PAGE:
Namibia joins the contest for wealthy long-stay expat retirees

Namibia joins the contest for wealthy long-stay expat retirees

Namibia joins the contest for wealthy long-stay expat retirees

Wealthy expatriate retirees with a taste for adventure may now have the opportunity of a lifetime.

The Southern African state of Namibia is already a favourite with travellers for its world-beating dramatic scenery, but settling down in the country as an expat retiree is fraught with mind-bending bureaucracy. Even those intending to invest significant sums in a business are weighted down with requirements, making attempts by expat retirees almost guaranteed to fail. However, as other world countries open their doors to the spending power of retirees, Namibia is attempting to join in the rush by next year.

In an announcement made last August, the country’s Home Affairs Director for Permits, Passports and Visas told the press the new move is intended to attract wealthy expatriate retirees able to make significant investments as well as utilising their spending power within the country. However, at the present time, no exact details of how much cash is needed and the nature of the investment itself are available. It seems the demand for residency permits is mostly being fuelled by German expatriates, but the government is fully aware of the socio-political risks of giving away residency in exchange for high-end property purchases.

As well as fat bank accounts, applicants will be expected to prove their good international standing as well as being prepared for a high level of cultural integration. Due to Namibia’s soaring unemployment rate, those with business plans including job creation would be especially welcome. It seems the scheme will depend on the interpretation of Section 26.3 of Namibia’s immigration control act, as key sections have issues which need clarification, but a lack of official guidance as well as procedural consistency is holding back the progress of the new rules.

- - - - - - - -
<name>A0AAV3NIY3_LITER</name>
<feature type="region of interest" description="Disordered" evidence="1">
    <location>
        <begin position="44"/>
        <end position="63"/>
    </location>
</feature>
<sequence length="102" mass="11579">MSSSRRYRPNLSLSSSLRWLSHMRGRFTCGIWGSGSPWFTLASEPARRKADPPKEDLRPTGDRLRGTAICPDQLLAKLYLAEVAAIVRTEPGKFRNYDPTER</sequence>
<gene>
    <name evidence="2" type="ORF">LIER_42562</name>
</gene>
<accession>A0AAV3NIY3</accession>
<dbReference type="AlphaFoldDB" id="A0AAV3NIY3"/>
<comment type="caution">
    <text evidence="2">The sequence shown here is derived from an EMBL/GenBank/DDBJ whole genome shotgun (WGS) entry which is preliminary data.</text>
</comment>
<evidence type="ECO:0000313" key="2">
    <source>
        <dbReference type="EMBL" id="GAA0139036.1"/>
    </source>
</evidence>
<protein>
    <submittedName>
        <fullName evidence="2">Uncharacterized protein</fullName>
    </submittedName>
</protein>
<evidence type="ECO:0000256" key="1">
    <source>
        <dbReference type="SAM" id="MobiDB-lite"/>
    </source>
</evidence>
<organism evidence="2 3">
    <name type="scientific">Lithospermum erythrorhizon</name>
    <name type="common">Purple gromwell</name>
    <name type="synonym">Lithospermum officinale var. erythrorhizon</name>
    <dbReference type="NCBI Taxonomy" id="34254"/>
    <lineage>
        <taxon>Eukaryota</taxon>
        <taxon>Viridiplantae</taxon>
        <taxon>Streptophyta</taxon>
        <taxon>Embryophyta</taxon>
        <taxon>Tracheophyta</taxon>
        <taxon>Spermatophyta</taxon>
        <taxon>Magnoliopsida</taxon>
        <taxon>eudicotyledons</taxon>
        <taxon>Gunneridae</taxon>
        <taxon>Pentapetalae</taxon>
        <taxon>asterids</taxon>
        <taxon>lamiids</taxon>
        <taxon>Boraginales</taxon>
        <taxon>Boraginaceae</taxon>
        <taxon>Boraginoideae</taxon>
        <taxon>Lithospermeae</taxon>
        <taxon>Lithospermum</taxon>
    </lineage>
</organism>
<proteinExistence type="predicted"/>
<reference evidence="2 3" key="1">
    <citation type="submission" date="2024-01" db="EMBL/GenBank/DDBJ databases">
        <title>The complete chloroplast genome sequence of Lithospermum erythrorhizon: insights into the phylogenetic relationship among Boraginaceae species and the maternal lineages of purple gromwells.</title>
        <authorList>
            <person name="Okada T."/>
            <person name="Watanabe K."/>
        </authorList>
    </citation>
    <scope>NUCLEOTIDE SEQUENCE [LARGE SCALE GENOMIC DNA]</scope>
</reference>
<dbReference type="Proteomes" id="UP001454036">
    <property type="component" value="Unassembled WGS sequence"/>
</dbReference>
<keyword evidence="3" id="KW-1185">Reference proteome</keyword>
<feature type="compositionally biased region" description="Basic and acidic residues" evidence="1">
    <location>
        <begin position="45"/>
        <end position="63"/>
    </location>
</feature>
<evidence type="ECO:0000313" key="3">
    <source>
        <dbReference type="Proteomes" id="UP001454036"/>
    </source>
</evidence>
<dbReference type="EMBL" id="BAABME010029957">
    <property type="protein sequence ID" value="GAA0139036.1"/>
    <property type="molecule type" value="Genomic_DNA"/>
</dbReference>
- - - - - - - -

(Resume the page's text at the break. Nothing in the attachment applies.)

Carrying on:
Other problems involve immigration as a whole as well as cross-border trade, although what the trade issues have to do with encouraging wealthy retirees to settle in the country isn’t as yet clear. In the meantime, the present-day two year skilled worker visa is to be extended to cover a five year stay, a positive move intended to attract tech professionals and workers in the knowledge industry. One major advantage for expats is that Namibia’s capital Windhoek is the 6th cheapest world country for living expenses, meaning those on a fairly basic pension can afford a satisfactory lifestyle with a few luxuries thrown in for good measure.

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